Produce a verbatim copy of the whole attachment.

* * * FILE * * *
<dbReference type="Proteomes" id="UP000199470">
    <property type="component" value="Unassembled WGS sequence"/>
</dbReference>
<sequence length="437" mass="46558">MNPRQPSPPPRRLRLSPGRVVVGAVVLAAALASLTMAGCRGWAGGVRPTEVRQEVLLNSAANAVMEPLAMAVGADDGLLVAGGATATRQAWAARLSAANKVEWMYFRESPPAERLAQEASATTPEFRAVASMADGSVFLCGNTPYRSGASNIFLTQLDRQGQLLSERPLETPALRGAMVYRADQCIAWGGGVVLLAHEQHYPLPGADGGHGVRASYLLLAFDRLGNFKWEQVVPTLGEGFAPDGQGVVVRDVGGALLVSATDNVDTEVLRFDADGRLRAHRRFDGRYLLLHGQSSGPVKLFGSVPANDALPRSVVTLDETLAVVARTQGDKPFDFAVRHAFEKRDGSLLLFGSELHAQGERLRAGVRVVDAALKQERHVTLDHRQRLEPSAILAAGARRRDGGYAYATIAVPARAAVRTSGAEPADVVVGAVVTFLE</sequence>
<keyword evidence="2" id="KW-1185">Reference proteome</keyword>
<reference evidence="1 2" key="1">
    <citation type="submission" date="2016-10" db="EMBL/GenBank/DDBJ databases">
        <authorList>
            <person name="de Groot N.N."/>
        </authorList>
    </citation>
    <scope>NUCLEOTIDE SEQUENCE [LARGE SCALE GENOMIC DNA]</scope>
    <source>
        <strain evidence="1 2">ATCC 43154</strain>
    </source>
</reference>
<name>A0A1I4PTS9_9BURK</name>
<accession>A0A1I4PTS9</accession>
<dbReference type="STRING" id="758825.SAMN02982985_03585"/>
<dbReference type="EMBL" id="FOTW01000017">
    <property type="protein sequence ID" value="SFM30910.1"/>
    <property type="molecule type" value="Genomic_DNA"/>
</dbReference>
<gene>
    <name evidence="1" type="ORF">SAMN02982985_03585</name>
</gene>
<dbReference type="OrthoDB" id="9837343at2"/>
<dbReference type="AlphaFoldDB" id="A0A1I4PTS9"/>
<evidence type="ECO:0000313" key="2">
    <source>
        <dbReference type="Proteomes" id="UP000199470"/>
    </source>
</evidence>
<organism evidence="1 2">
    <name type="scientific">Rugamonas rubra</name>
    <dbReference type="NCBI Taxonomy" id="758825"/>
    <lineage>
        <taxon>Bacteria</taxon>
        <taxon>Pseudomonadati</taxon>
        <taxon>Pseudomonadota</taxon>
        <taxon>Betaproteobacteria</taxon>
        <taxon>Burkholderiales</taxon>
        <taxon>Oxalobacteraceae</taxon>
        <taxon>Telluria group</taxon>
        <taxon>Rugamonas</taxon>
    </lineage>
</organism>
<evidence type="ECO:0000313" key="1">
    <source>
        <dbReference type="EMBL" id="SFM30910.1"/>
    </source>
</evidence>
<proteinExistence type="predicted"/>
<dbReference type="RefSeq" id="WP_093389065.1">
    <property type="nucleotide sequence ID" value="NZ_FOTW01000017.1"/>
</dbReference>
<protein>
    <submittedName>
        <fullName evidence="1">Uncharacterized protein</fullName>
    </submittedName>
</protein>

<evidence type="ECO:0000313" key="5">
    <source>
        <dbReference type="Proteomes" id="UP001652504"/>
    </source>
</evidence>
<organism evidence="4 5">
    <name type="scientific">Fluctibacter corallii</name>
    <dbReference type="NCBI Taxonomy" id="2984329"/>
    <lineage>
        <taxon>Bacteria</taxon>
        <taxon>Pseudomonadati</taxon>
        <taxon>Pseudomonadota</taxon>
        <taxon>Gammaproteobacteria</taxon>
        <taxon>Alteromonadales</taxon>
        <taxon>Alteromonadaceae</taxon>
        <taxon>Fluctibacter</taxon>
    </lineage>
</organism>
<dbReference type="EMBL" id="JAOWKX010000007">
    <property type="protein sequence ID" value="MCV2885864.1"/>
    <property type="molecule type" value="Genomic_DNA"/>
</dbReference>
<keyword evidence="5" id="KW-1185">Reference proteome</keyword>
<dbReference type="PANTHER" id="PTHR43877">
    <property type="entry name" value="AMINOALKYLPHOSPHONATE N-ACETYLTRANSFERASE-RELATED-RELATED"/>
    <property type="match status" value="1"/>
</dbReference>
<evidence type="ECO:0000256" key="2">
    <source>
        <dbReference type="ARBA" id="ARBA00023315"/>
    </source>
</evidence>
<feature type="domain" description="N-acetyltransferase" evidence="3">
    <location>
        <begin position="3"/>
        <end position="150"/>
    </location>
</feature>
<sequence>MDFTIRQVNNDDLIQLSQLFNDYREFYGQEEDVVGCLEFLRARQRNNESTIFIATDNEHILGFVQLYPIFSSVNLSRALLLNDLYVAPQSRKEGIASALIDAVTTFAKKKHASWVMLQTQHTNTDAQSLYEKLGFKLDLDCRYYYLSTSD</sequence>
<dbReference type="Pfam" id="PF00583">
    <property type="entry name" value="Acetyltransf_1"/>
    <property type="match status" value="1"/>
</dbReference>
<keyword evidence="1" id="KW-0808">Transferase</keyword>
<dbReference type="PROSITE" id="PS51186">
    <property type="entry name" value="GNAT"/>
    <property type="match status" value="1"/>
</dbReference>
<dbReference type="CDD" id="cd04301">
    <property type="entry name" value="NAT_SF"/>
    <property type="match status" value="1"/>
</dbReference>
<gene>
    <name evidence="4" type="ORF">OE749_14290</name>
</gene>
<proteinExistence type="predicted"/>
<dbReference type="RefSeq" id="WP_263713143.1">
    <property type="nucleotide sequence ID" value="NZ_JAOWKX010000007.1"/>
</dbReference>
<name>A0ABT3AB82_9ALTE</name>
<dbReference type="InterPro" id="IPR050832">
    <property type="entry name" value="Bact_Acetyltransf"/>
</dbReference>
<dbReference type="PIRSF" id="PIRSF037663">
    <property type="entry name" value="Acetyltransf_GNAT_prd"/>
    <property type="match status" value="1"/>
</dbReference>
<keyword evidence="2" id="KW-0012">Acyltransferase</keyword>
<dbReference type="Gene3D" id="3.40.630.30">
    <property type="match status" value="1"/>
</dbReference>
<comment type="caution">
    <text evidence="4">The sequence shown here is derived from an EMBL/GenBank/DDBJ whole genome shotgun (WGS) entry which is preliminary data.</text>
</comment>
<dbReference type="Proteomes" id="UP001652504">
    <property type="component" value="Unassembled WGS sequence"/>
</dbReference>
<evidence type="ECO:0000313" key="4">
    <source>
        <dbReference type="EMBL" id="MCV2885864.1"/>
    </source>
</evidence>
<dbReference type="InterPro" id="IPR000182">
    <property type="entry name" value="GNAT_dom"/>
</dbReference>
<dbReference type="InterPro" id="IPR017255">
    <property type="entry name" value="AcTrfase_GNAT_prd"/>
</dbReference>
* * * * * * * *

<dbReference type="Proteomes" id="UP000199470">
    <property type="component" value="Unassembled WGS sequence"/>
</dbReference>
<sequence length="437" mass="46558">MNPRQPSPPPRRLRLSPGRVVVGAVVLAAALASLTMAGCRGWAGGVRPTEVRQEVLLNSAANAVMEPLAMAVGADDGLLVAGGATATRQAWAARLSAANKVEWMYFRESPPAERLAQEASATTPEFRAVASMADGSVFLCGNTPYRSGASNIFLTQLDRQGQLLSERPLETPALRGAMVYRADQCIAWGGGVVLLAHEQHYPLPGADGGHGVRASYLLLAFDRLGNFKWEQVVPTLGEGFAPDGQGVVVRDVGGALLVSATDNVDTEVLRFDADGRLRAHRRFDGRYLLLHGQSSGPVKLFGSVPANDALPRSVVTLDETLAVVARTQGDKPFDFAVRHAFEKRDGSLLLFGSELHAQGERLRAGVRVVDAALKQERHVTLDHRQRLEPSAILAAGARRRDGGYAYATIAVPARAAVRTSGAEPADVVVGAVVTFLE</sequence>
<keyword evidence="2" id="KW-1185">Reference proteome</keyword>
<reference evidence="1 2" key="1">
    <citation type="submission" date="2016-10" db="EMBL/GenBank/DDBJ databases">
        <authorList>
            <person name="de Groot N.N."/>
        </authorList>
    </citation>
    <scope>NUCLEOTIDE SEQUENCE [LARGE SCALE GENOMIC DNA]</scope>
    <source>
        <strain evidence="1 2">ATCC 43154</strain>
    </source>
</reference>
<name>A0A1I4PTS9_9BURK</name>
<accession>A0A1I4PTS9</accession>
<dbReference type="STRING" id="758825.SAMN02982985_03585"/>
<dbReference type="EMBL" id="FOTW01000017">
    <property type="protein sequence ID" value="SFM30910.1"/>
    <property type="molecule type" value="Genomic_DNA"/>
</dbReference>
<gene>
    <name evidence="1" type="ORF">SAMN02982985_03585</name>
</gene>
<dbReference type="OrthoDB" id="9837343at2"/>
<dbReference type="AlphaFoldDB" id="A0A1I4PTS9"/>
<evidence type="ECO:0000313" key="2">
    <source>
        <dbReference type="Proteomes" id="UP000199470"/>
    </source>
</evidence>
<organism evidence="1 2">
    <name type="scientific">Rugamonas rubra</name>
    <dbReference type="NCBI Taxonomy" id="758825"/>
    <lineage>
        <taxon>Bacteria</taxon>
        <taxon>Pseudomonadati</taxon>
        <taxon>Pseudomonadota</taxon>
        <taxon>Betaproteobacteria</taxon>
        <taxon>Burkholderiales</taxon>
        <taxon>Oxalobacteraceae</taxon>
        <taxon>Telluria group</taxon>
        <taxon>Rugamonas</taxon>
    </lineage>
</organism>
<evidence type="ECO:0000313" key="1">
    <source>
        <dbReference type="EMBL" id="SFM30910.1"/>
    </source>
</evidence>
<proteinExistence type="predicted"/>
<dbReference type="RefSeq" id="WP_093389065.1">
    <property type="nucleotide sequence ID" value="NZ_FOTW01000017.1"/>
</dbReference>
<protein>
    <submittedName>
        <fullName evidence="1">Uncharacterized protein</fullName>
    </submittedName>
</protein>

<evidence type="ECO:0000313" key="5">
    <source>
        <dbReference type="Proteomes" id="UP001652504"/>
    </source>
</evidence>
<organism evidence="4 5">
    <name type="scientific">Fluctibacter corallii</name>
    <dbReference type="NCBI Taxonomy" id="2984329"/>
    <lineage>
        <taxon>Bacteria</taxon>
        <taxon>Pseudomonadati</taxon>
        <taxon>Pseudomonadota</taxon>
        <taxon>Gammaproteobacteria</taxon>
        <taxon>Alteromonadales</taxon>
        <taxon>Alteromonadaceae</taxon>
        <taxon>Fluctibacter</taxon>
    </lineage>
</organism>
<dbReference type="EMBL" id="JAOWKX010000007">
    <property type="protein sequence ID" value="MCV2885864.1"/>
    <property type="molecule type" value="Genomic_DNA"/>
</dbReference>
<keyword evidence="5" id="KW-1185">Reference proteome</keyword>
<dbReference type="PANTHER" id="PTHR43877">
    <property type="entry name" value="AMINOALKYLPHOSPHONATE N-ACETYLTRANSFERASE-RELATED-RELATED"/>
    <property type="match status" value="1"/>
</dbReference>
<evidence type="ECO:0000256" key="2">
    <source>
        <dbReference type="ARBA" id="ARBA00023315"/>
    </source>
</evidence>
<feature type="domain" description="N-acetyltransferase" evidence="3">
    <location>
        <begin position="3"/>
        <end position="150"/>
    </location>
</feature>
<sequence>MDFTIRQVNNDDLIQLSQLFNDYREFYGQEEDVVGCLEFLRARQRNNESTIFIATDNEHILGFVQLYPIFSSVNLSRALLLNDLYVAPQSRKEGIASALIDAVTTFAKKKHASWVMLQTQHTNTDAQSLYEKLGFKLDLDCRYYYLSTSD</sequence>
<dbReference type="Pfam" id="PF00583">
    <property type="entry name" value="Acetyltransf_1"/>
    <property type="match status" value="1"/>
</dbReference>
<keyword evidence="1" id="KW-0808">Transferase</keyword>
<dbReference type="PROSITE" id="PS51186">
    <property type="entry name" value="GNAT"/>
    <property type="match status" value="1"/>
</dbReference>
<dbReference type="CDD" id="cd04301">
    <property type="entry name" value="NAT_SF"/>
    <property type="match status" value="1"/>
</dbReference>
<gene>
    <name evidence="4" type="ORF">OE749_14290</name>
</gene>
<proteinExistence type="predicted"/>
<dbReference type="RefSeq" id="WP_263713143.1">
    <property type="nucleotide sequence ID" value="NZ_JAOWKX010000007.1"/>
</dbReference>
<name>A0ABT3AB82_9ALTE</name>
<dbReference type="InterPro" id="IPR050832">
    <property type="entry name" value="Bact_Acetyltransf"/>
</dbReference>
<dbReference type="PIRSF" id="PIRSF037663">
    <property type="entry name" value="Acetyltransf_GNAT_prd"/>
    <property type="match status" value="1"/>
</dbReference>
<keyword evidence="2" id="KW-0012">Acyltransferase</keyword>
<dbReference type="Gene3D" id="3.40.630.30">
    <property type="match status" value="1"/>
</dbReference>
<comment type="caution">
    <text evidence="4">The sequence shown here is derived from an EMBL/GenBank/DDBJ whole genome shotgun (WGS) entry which is preliminary data.</text>
</comment>
<dbReference type="Proteomes" id="UP001652504">
    <property type="component" value="Unassembled WGS sequence"/>
</dbReference>
<evidence type="ECO:0000313" key="4">
    <source>
        <dbReference type="EMBL" id="MCV2885864.1"/>
    </source>
</evidence>
<dbReference type="InterPro" id="IPR000182">
    <property type="entry name" value="GNAT_dom"/>
</dbReference>
<dbReference type="InterPro" id="IPR017255">
    <property type="entry name" value="AcTrfase_GNAT_prd"/>
</dbReference>